Floyd Mayweather Jr. says he'll likely fight Devon Alexander in next bout

Kevin Iole
Yahoo! Sports

Floyd Mayweather Jr. has long done things his own way. His announcement via Twitter that he is likely to fight Devon Alexander on May 4 in Las Vegas is simply more proof of that.

Mayweather is the world's finest fighter, as well as the sport's biggest draw. For months, he's said he'd fight on May 4, but he steadfastly refused to discuss potential opponents. Most speculation centered around Robert Guerrero and Canelo Alvarez.

On Tuesday, though, Mayweather pulled a stunner when he said he's deep in talks with Alexander. Alexander pulled out of a scheduled Feb. 23 fight with Kell Brook on Monday, reportedly because of a biceps injury.

"The negotiations for my fight are almost done," Mayweather wrote. "The frontrunner is IBF champion Devon Alexander. It'd be a unification bout."

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The choice isn't likely to stir a lot of excitement in the media or the fan base because Alexander is an unexciting fighter who has failed to perform on his trips to the big stage.

He is 24-1 with 13 knockouts, but is coming off an extraordinarily dull victory over Randall Bailey on Oct. 20. His most notable fight is a Jan. 29, 2011, loss to Timothy Bradley Jr. at super lightweight, a bout in which Alexander appeared to quit after being cut.

The Bradley-Alexander fight was hurriedly thrown together, in large part because of public demand to match the then-unbeaten super lightweight champions against one another. It was a poor style matchup, though, and Alexander showed little passion or desire to win, making for a dreadful fight.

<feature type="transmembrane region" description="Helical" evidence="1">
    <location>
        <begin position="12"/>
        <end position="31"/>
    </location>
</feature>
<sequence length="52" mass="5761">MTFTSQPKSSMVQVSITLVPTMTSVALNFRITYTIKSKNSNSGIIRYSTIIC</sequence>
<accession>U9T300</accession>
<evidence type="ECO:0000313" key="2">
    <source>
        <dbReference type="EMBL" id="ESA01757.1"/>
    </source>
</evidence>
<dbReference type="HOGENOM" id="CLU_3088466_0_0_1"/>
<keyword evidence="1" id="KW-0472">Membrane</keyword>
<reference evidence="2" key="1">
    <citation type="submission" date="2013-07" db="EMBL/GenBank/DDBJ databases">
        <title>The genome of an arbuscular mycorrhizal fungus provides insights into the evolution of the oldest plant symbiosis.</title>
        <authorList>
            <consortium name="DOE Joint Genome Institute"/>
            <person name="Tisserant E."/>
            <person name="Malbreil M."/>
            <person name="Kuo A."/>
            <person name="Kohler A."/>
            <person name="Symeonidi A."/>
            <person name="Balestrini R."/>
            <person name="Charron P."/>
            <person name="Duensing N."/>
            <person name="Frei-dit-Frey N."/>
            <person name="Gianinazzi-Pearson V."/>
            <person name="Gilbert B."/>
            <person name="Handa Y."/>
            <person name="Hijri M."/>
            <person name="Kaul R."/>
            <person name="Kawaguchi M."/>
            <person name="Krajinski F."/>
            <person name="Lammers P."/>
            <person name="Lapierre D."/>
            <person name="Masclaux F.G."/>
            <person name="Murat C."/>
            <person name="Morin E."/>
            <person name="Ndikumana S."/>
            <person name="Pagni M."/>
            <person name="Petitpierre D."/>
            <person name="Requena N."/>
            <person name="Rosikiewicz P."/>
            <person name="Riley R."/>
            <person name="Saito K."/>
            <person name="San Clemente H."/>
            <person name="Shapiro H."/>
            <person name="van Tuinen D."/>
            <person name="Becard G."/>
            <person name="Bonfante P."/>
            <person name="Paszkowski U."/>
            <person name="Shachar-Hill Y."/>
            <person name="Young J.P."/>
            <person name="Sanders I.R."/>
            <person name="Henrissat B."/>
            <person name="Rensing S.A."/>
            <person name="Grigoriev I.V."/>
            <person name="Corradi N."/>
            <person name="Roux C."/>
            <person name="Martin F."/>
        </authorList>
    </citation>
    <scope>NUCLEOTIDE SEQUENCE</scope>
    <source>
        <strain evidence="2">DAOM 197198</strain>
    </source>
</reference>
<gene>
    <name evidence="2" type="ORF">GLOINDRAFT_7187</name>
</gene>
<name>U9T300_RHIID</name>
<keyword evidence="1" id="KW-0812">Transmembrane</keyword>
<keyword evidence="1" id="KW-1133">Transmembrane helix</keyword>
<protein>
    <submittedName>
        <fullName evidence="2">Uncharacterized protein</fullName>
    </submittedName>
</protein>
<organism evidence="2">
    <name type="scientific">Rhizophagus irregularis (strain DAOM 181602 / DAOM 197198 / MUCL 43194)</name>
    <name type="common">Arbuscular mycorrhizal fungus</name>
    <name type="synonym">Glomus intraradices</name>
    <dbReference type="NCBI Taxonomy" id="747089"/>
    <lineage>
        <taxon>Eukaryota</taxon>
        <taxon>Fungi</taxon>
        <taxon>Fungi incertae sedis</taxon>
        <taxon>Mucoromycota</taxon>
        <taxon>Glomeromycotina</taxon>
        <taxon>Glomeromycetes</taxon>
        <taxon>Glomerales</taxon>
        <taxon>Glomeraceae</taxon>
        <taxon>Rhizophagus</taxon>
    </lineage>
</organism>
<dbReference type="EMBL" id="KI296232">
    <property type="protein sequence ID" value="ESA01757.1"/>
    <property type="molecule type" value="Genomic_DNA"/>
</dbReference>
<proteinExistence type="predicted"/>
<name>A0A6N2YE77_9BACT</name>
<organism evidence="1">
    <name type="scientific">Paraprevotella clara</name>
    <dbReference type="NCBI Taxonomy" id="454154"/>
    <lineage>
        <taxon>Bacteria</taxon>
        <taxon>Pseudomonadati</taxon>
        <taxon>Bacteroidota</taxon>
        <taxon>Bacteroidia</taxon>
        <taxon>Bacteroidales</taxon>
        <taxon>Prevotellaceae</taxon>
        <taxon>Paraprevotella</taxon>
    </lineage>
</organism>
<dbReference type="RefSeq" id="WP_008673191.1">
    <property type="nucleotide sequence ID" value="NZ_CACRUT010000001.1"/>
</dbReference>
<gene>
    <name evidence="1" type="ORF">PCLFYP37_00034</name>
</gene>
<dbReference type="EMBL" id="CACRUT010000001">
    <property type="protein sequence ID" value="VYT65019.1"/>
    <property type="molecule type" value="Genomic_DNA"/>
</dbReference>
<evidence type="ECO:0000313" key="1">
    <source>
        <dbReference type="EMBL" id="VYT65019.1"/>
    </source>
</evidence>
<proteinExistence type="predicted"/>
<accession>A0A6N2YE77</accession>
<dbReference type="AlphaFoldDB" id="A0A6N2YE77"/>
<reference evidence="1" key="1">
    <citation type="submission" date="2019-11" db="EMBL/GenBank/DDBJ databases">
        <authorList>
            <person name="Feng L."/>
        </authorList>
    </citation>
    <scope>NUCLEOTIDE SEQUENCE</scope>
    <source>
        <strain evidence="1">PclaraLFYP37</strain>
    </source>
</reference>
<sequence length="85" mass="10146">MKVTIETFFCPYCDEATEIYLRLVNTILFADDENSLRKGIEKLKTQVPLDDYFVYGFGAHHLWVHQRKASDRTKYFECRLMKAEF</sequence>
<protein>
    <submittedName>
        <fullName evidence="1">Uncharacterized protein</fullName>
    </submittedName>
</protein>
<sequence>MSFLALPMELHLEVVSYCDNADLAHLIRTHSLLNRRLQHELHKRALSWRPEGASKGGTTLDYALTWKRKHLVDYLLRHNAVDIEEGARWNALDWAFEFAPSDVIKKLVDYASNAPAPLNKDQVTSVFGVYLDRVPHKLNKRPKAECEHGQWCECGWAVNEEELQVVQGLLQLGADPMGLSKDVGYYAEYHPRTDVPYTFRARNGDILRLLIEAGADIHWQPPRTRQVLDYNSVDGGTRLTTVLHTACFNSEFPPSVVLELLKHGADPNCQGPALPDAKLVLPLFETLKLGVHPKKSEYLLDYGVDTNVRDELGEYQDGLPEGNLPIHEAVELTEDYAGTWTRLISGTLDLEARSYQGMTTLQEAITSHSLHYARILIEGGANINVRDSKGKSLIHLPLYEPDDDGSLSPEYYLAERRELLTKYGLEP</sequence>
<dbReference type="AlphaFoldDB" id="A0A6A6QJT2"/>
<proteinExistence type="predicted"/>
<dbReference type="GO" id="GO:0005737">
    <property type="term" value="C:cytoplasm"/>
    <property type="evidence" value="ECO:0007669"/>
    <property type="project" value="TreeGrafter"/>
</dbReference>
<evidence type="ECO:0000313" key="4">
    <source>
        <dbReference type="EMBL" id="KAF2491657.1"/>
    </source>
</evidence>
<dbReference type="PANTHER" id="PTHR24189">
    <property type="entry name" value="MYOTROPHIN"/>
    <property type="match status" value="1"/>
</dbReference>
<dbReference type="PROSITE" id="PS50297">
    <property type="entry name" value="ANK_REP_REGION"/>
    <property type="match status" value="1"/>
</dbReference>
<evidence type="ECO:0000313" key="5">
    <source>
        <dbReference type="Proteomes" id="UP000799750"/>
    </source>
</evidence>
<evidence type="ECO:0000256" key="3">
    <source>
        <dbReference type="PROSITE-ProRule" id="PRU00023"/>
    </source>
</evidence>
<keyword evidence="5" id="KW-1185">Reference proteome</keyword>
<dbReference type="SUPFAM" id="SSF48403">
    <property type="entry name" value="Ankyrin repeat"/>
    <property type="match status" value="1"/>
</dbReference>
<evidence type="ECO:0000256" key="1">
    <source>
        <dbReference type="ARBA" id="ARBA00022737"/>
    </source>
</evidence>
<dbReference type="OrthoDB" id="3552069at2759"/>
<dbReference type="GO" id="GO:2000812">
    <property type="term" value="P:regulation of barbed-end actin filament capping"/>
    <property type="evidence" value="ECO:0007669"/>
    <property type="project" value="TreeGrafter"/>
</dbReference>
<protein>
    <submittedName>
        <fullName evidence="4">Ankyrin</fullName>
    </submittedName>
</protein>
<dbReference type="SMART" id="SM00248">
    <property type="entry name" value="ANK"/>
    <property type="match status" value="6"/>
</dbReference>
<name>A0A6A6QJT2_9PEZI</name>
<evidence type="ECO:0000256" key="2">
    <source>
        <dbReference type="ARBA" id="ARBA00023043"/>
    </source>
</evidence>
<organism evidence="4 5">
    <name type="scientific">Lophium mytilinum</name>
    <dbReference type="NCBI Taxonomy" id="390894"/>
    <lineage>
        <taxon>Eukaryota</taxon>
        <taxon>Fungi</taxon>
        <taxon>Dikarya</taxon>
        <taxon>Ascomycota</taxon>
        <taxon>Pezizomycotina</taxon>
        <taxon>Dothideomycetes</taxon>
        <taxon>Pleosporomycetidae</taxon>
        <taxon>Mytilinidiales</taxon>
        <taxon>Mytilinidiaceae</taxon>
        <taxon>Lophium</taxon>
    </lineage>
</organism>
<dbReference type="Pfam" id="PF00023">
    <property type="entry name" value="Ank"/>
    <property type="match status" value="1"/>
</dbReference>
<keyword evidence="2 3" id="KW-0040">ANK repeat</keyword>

Though the Mayweather-Alexander bout isn't likely to be welcomed by boxing fans, Mayweather's stature in the business is now so big that it likely won't matter. Mayweather bouts are a social event as much as they are a sporting competition. They draw from well beyond the boxing crowd.

The hype machine behind Mayweather is massive and that will undoubtedly carry it to a big pay-per-view performance.

The question to be answered is whether the fight will be distributed by either HBO, which has been with Mayweather his entire career, or Showtime. The fact that Alexander was to have fought on Showtime until Monday's announcement of his biceps injury would seem to indicate it would be the choice.

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Mayweather has worked with Golden Boy to promote his fights since 2007 and Golden Boy is a close ally with Showtime. Showtime has essentially turned all of its boxing programming over to Golden Boy, with very little use for other promoters.

Stephen Espinoza, Showtime's boxing programmer, is Golden Boy's former legal counsel.

If the fight winds up on Showtime, the additional promotion that could be done on CBS could benefit Mayweather. When Top Rank put the Manny Pacquiao-Shane Mosley bout on Showtime pay-per-view in 2011, CBS broadcast the preview shows.

Leonard Ellerbe, the CEO of Mayweather Promotions, didn't return messages seeking comment.

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